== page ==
NATIONAL REPORT—Luxury travel is changing. Hotel owners will have to change along with it. Once, luxury travel meant an elite experience for the few: plush accommodations, fine dining, and first-class transportation. But a new study shows that’s no longer the case.
The L.E.K. 2017 Luxury Travel Study of 1,972 US travelers aged 17 and older, conducted online during the first quarter of 2017, shows that luxury now has different definitions for different people.
Instead of seeking across-the-board pampering, travelers are more likely to define luxury travel in terms of experience. A luxury traveler might be a millennial on an eco-vacation who’s happy to sleep in a bunk bed. And, as more and more people book luxury travel, they are broadening the category. The survey indicates that a far broader range of people are eager to make trade-offs to fund the luxury elements that matter to them. They splurge on some items while scaling back on others.
Hotel owners are understandably eager to capture this new, broader swath of luxury travelers. What steps should they take?
- Offer a choice of luxuries. Providers must develop ways for more mainstream clientele to “toggle” into luxury elements. There’s a Goldilocks (or “just right”) level of luxury for each individual. In practice, that might mean Uber when you need it in place of a town car for the day. It also means embracing the age of the upgrade, overlaying better/best options on top of modest bases. The more experiential the element (for example, dining or activities) the more appealing it’s likely to be.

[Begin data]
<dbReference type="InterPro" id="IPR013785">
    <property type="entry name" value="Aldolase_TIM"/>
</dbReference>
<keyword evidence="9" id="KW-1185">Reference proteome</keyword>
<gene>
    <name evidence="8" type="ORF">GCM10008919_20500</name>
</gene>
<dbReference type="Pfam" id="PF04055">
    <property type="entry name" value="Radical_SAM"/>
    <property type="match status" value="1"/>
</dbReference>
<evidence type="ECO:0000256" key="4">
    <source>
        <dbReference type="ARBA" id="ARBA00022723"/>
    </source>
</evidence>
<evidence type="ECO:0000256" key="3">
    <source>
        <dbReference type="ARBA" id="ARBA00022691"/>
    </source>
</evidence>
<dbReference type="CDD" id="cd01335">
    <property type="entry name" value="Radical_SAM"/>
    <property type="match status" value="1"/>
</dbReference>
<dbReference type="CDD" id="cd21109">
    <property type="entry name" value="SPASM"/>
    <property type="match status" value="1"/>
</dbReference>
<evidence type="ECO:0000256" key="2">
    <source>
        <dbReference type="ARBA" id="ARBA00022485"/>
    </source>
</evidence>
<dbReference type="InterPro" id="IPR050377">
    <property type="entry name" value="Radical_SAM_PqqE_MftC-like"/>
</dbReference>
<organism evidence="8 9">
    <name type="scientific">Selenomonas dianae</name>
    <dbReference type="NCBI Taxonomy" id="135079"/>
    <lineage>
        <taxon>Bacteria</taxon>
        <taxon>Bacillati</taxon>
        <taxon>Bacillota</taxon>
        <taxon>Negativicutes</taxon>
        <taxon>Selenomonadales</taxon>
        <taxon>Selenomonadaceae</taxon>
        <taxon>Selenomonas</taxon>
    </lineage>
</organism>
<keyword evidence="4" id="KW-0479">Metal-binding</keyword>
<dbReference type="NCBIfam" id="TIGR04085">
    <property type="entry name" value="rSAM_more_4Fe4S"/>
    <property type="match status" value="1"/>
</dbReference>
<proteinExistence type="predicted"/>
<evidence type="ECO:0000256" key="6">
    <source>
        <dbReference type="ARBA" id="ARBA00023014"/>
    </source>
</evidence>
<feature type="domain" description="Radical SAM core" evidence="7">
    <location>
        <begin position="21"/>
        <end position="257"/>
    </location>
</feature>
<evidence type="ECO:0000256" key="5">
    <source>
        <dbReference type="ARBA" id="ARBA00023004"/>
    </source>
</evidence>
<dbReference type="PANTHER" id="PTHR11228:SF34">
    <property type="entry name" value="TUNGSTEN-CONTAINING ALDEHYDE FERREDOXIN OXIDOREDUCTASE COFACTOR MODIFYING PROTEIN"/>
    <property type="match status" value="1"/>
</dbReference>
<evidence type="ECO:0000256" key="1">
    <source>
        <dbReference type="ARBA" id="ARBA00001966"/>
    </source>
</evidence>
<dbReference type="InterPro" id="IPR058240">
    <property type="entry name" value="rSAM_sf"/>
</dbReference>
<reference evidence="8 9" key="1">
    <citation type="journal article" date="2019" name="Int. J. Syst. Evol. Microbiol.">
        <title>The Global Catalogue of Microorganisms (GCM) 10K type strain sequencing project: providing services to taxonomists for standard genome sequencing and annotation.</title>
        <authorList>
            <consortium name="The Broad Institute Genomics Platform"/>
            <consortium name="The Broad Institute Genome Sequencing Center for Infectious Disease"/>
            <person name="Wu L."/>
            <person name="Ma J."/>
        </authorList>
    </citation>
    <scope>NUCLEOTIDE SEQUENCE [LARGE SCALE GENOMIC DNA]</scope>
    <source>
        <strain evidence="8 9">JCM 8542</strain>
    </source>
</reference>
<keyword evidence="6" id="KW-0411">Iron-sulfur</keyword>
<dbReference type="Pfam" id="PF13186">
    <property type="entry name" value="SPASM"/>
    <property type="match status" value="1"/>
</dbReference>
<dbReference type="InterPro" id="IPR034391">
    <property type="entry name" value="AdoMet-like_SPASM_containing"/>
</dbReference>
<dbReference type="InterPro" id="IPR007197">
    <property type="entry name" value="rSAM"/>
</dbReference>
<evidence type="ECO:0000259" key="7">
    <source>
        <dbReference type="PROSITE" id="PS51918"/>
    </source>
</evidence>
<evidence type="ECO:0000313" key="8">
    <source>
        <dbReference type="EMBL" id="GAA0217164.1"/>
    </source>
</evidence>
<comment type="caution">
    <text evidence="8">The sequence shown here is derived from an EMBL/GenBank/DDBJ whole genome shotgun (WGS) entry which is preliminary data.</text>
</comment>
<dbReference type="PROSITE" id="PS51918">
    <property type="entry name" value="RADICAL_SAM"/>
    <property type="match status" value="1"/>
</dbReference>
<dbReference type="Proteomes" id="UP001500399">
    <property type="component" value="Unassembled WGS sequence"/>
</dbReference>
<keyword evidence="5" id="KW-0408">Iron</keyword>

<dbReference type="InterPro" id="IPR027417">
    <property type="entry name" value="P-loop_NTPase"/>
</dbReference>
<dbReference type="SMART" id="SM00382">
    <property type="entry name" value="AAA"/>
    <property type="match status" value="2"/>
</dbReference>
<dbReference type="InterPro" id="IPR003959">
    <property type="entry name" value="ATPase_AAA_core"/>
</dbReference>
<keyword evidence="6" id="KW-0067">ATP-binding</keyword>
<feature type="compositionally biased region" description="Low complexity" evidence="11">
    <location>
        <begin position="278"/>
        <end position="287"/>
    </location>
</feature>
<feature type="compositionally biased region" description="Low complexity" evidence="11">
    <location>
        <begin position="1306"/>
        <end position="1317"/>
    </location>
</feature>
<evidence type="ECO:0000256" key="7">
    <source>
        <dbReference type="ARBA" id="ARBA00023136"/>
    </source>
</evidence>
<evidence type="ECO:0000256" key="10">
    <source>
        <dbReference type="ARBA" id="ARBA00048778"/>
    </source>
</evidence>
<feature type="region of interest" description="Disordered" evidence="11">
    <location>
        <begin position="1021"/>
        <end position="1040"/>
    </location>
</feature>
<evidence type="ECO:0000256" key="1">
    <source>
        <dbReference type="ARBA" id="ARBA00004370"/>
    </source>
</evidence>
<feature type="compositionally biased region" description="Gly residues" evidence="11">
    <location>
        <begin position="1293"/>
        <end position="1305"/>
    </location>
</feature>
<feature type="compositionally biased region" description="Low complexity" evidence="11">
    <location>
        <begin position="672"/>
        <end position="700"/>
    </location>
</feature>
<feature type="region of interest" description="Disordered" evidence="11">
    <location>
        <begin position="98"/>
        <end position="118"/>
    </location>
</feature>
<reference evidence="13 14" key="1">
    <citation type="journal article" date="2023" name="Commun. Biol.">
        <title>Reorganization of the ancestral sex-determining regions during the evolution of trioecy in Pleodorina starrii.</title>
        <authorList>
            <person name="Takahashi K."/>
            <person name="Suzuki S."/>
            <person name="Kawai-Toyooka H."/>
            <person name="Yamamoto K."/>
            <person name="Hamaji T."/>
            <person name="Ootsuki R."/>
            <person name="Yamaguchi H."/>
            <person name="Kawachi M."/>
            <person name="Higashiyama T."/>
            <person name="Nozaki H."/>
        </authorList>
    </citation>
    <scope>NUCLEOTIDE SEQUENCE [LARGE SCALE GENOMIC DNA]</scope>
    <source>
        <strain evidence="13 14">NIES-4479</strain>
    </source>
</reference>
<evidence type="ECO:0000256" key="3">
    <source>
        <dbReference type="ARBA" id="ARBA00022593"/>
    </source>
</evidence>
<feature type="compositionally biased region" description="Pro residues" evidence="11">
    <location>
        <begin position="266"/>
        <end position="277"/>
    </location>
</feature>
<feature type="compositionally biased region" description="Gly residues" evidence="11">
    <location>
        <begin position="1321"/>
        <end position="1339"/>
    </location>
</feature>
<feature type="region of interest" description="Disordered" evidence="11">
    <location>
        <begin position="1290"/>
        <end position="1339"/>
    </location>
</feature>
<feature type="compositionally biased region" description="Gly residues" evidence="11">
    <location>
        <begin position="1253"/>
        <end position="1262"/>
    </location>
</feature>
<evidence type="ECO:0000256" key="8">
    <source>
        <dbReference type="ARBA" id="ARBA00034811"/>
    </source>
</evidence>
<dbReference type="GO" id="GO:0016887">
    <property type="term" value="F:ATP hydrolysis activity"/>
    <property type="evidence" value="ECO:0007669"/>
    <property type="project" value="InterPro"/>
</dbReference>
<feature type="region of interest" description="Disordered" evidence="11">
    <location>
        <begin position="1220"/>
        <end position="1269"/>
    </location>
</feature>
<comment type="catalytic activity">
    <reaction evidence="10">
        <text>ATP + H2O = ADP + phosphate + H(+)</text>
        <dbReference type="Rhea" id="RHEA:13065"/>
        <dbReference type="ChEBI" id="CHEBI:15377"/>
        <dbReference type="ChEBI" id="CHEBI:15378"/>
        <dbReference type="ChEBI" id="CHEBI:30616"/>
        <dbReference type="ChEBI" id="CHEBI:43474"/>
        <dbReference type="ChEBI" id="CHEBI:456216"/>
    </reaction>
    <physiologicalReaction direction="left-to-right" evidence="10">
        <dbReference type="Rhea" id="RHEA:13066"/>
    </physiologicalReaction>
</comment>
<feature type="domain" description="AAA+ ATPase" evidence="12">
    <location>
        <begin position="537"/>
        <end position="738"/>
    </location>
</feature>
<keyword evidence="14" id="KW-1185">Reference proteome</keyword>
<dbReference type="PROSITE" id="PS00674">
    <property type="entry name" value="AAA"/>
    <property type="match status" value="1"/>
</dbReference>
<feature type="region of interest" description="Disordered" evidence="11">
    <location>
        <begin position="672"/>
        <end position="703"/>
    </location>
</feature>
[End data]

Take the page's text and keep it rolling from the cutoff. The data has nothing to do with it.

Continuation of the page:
- Keep your brand front and center. The signaling power of brands has not diminished. A number of recent studies have cited the declining influence of brands, particularly with millennials. However, our survey suggests the opposite is true in the luxury travel space; rather, brand recognition remains a significant factor in luxury travel purchase decisions, and its influence is growing, especially among millennials. The increasing importance of brands is greatest among the elite traveler segment. Therefore, while there is an opportunity for unique experiential offerings to challenge established luxury brands, upstarts will have their work cut out for them.
- Provide convenience—but don’t compromise exclusivity. Given these findings on brand importance, what is it that today’s travel brands should actually be communicating? In the past, the watchwords were opulence, quality, and pleasure. But the modern luxury travel brand must also demonstrate two essential characteristics which are sometimes at odds. The first is convenience. People want life’s frictions removed. Luxury means seamlessness. The second is exclusivity. Instead of collecting objects, the affluent (and those who aspire to affluence) are collecting experiences. And to the extent luxury travel becomes a life-affirming action, people want to see that their investment distinguishes them. Their experience should be the envy of others.
- Give millennials prestige moments, and help them share. Members of the selfie generation want to capture their prestige experiences in the moment, and share them with their social networks to amplify their personal brands. Successful travel brands will help them do it.
Premium travel is in flux. There are tremendous opportunities for brands not traditionally associated with across-the-board luxury. But the same dynamic creates the potential for disruption of established luxury travel brands. Players lower on the brand scale will need to make luxury elements available to people who are willing to splurge selectively. Traditional luxury players should aim to update their offerings and provide a broader range of customers with a diversity of choice.
To learn more about what you can do to capture the new luxury travelers, click here.